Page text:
In any team sport, a team has to accomplish a specific objective to score points. In basketball, for example, one has to put the ball in the basket in order to score. Basketball, however, might be the only team sport in which the rules allow points to be awarded in the event a team does not achieve the objective.
(All you Baltimore Ravens who want to use this video as an argument, please sit down. We’re talking about hard-coded rules, not judgment calls, and if this World Cup has proven anything, it’s that judgment calls work both ways, often to devastating effect.)
Of course, a basketball player has to break a specific rule — in this case, goal tending — in order for the other team to be awarded the points. This rule exists in part to allow a more offensive game and to give both teams a fair opportunity to score.
Football codes don’t have a rule like this. If a defender illegally stops a player from scoring, the player and team are penalized, but points are not awarded. The onus is still on the offensive team to score. Period. That is simply how football works.
Let me set out an example for you:
The Ravens are leading the New England Patriots by 4 with just a few seconds left on the clock. The Pats are on the Ravens’ 8-yard line and have one play left. Brady drops back, sees Randy Moss open in the end zone and passes to him. Ed Reed, meanwhile, realizes he’s caught out of position, and he can’t make a play on the ball. So Reed grabs Moss and pulls him away from the pass as time expires.
The ref throws the flag. Of course, he does. That’s pass interference. Ed Reed prevented the touchdown illegally. The touchdown, however, is not awarded automatically. By rule, the ball is placed on the 1-yard line, and the Pats will get one more play, since the game cannot end on a defensive penalty. However, the Pats still have to score the touchdown. If the Ravens stuff them on the last play, the game is over, the Ravens win.
Did Ed Reed break a rule in order to help his team win? Yes. He committed pass interference and was penalized for it. The rules of the game, however, allow for this, just as the rules of basketball allow a team to foul its opponent constantly at the end of the game in order to get the ball back and try to erase a deficit. Points aren’t awarded for fouls, though; you have to make your free throws. Thus, if you know a team struggles at the free throw line, tactical fouling becomes a legitimate strategy in order to win.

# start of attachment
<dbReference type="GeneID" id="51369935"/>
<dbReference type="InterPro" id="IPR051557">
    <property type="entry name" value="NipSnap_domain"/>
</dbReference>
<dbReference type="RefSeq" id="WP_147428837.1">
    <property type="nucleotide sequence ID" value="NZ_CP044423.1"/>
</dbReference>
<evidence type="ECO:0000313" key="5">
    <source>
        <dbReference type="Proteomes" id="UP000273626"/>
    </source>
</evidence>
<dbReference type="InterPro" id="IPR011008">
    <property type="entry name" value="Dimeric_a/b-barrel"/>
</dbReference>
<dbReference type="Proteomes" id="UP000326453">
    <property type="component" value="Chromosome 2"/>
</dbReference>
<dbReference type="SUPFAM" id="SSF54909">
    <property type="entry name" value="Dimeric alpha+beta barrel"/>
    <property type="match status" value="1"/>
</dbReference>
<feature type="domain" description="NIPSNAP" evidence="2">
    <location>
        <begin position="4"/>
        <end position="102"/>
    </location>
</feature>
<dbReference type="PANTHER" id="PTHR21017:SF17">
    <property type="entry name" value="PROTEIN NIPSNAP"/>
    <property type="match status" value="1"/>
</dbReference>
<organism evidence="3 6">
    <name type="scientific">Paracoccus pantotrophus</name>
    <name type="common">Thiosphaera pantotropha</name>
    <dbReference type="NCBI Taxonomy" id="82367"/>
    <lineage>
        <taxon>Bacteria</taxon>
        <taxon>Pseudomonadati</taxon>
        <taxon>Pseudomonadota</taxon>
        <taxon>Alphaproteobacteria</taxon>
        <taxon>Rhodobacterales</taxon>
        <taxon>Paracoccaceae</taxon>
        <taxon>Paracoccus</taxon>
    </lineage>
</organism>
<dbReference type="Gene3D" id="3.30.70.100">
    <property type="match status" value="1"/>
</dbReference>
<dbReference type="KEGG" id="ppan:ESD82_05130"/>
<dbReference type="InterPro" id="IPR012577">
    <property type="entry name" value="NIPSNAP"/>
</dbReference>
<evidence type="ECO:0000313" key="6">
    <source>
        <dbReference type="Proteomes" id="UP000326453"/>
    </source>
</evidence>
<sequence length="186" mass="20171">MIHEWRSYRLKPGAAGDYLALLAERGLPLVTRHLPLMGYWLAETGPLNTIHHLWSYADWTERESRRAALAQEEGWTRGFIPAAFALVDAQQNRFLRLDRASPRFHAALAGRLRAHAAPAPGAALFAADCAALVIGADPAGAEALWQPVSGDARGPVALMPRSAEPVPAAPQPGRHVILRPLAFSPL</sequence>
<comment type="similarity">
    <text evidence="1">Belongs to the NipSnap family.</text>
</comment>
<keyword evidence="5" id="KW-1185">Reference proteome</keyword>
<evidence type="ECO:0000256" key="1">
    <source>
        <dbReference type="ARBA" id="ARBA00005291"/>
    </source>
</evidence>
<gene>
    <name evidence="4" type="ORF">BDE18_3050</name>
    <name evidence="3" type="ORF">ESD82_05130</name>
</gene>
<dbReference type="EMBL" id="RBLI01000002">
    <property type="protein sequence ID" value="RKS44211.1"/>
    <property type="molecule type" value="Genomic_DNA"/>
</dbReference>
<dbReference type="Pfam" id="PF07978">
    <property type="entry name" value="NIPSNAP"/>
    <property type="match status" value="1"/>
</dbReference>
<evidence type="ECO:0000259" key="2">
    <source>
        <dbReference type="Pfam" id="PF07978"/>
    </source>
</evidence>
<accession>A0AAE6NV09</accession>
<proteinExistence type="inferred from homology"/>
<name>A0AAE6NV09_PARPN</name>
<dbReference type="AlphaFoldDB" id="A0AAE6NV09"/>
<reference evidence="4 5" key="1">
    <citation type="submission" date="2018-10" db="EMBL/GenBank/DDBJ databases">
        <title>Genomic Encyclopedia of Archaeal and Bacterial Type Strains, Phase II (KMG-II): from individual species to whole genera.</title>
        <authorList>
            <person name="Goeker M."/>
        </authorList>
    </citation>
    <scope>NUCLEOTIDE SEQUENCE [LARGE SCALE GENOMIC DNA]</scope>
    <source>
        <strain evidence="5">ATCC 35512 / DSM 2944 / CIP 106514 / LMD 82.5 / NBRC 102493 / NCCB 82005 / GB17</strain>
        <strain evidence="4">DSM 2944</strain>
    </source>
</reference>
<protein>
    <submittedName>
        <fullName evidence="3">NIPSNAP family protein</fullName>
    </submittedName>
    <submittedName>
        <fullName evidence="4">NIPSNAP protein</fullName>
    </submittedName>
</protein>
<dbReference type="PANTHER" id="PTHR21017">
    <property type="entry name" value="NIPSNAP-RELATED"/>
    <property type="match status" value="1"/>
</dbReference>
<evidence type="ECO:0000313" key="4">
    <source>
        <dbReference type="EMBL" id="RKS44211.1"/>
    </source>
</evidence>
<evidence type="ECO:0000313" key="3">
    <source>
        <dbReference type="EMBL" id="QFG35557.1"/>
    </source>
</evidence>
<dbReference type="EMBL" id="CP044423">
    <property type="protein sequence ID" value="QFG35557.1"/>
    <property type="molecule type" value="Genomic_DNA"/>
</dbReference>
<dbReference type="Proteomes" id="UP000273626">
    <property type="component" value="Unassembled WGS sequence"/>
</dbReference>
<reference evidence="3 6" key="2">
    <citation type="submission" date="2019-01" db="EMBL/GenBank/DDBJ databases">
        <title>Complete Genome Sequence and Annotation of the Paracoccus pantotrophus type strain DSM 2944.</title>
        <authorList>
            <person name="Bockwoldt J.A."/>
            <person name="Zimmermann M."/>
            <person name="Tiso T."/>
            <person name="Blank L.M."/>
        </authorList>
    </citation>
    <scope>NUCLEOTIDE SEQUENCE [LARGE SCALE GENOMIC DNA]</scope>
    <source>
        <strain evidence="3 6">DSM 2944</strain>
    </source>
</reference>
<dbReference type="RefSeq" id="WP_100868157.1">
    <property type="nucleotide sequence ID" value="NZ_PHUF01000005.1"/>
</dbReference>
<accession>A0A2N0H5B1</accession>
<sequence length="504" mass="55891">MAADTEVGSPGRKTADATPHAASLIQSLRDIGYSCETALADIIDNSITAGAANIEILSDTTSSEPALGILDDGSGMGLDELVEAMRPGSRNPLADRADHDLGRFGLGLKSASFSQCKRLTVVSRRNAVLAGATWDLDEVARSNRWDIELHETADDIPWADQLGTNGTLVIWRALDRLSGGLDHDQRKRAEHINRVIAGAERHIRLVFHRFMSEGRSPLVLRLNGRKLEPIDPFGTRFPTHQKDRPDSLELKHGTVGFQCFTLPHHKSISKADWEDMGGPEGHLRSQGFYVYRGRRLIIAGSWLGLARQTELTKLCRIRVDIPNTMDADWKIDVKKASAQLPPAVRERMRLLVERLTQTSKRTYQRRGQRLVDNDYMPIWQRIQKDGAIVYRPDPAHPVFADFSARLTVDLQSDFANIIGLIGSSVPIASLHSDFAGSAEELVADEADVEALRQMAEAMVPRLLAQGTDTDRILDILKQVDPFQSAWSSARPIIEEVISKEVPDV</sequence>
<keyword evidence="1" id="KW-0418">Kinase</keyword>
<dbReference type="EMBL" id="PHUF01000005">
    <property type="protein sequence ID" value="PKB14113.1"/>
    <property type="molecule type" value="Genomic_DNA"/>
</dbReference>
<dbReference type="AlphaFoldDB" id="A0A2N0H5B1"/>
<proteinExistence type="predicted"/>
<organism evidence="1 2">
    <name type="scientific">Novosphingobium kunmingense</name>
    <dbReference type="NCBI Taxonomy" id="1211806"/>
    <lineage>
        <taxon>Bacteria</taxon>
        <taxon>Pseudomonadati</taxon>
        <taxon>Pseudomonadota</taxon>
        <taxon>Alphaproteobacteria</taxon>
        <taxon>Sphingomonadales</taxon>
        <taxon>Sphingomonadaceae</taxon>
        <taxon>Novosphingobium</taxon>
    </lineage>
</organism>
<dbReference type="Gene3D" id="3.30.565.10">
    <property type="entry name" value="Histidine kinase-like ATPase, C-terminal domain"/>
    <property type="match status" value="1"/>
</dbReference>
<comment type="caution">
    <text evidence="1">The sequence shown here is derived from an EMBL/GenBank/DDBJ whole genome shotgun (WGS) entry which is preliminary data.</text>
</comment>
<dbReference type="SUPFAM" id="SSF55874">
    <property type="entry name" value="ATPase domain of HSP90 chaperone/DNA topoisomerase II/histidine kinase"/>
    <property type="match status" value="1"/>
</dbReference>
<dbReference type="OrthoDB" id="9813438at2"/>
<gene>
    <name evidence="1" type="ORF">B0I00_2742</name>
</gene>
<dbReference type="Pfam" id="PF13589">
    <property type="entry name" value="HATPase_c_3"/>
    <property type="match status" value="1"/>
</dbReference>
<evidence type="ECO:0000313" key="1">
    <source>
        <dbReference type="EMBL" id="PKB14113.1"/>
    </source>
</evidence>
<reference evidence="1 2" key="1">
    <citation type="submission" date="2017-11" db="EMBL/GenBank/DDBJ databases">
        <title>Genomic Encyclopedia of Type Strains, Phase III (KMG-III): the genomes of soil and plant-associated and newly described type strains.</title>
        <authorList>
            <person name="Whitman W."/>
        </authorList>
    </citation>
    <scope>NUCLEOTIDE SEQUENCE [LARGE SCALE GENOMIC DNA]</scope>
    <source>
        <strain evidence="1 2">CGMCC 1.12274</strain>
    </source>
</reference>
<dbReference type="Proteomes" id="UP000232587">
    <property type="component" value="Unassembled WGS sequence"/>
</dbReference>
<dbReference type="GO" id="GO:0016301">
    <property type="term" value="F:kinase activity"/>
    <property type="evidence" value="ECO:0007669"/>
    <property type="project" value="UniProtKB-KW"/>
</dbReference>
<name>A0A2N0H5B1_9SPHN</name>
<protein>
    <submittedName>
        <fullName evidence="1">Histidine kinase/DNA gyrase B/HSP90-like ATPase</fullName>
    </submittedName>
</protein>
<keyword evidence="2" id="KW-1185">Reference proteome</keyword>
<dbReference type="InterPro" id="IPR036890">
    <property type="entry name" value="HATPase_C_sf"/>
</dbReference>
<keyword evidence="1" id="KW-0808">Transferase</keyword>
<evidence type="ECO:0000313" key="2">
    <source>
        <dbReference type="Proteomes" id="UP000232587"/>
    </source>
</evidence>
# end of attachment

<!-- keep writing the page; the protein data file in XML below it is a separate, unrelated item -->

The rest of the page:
Which brings us to Luis Suarez, who caused something of an uproar yesterday.
With Uruguay and Ghana tied at 1-1 in the 121st minute, the Uruguayan striker illegally stopped Ghana from scoring a goal by slapping it away. He’s not the goalkeeper, so he can’t do that. Like Ed Reed in our example above, Suarez was properly penalized as the rules stipulated — he was shown a straight red card and sent off. By those same rules, however, the goal is not given automatically. Ghana still has to put the ball in the net.
They did not. Asamoah Gyan missed the ensuing penalty kick, and extra time ended at 1-1. Uruguay won the game on penalties and advanced to the semifinals.
Some have reacted with outrage to what Suarez did. They claim he’s a filthy cheat, just like Thierry Henry, and that he should be ashamed of himself. They also claim that Uruguay should not be in the semifinals because of this.
Here’s the thing, though — unlike that France v. Ireland game, the laws of the game worked exactly as written here. Suarez was properly punished for his handball (red card and suspension), just as Reed was penalized for his pass interference in our example above. This was, in essence, a tactical foul — a deliberate breaking of a rule in order to help your team try and win a game.
So really, if you have no issue with basketball players fouling at the end of a game in order to try and win it, you shouldn’t have any issue with what Luis Suarez did here. Tactical fouling exists to give your team an opportunity to win when no other option is available. So you commit those fouls, because you want to win. Is it cynical? Yes. Is it cheating? No. You do what you have to do within the rules of the game in order to win the game.
Perhaps because of Henry’s handball is so fresh in our minds, Suarez’ handball is skewing our sense of justice. The difference is that in the case of Henry, justice was not served. France was allowed to commit a clear violation due to officiating incompetence, and Ireland was given no recourse. This is why the NFL has instant replay — to give teams recourse in case the officials appear to make the wrong decision.
There were no wrong decisions at the end of the Uruguay v. Ghana game. Suarez accepted his punishment as the rules stipulated. There was simply the tactical foul and, sadly for Ghana, Gyan’s blown penalty kick. Had Gyan converted, we probably wouldn’t be talking about this. Ghana had the opportunity to win the game after the penalty was committed, and there’s nothing really unjust about that.
Tactical fouling is simply part of football, as it is part of nearly every sport. This is how it should be, too. We should not get into the habit of simply awarding one team the game every time the other team breaks the rules, or else we open our games up to all sorts of ugly unintended consequences. Victory needs to be earned in our games.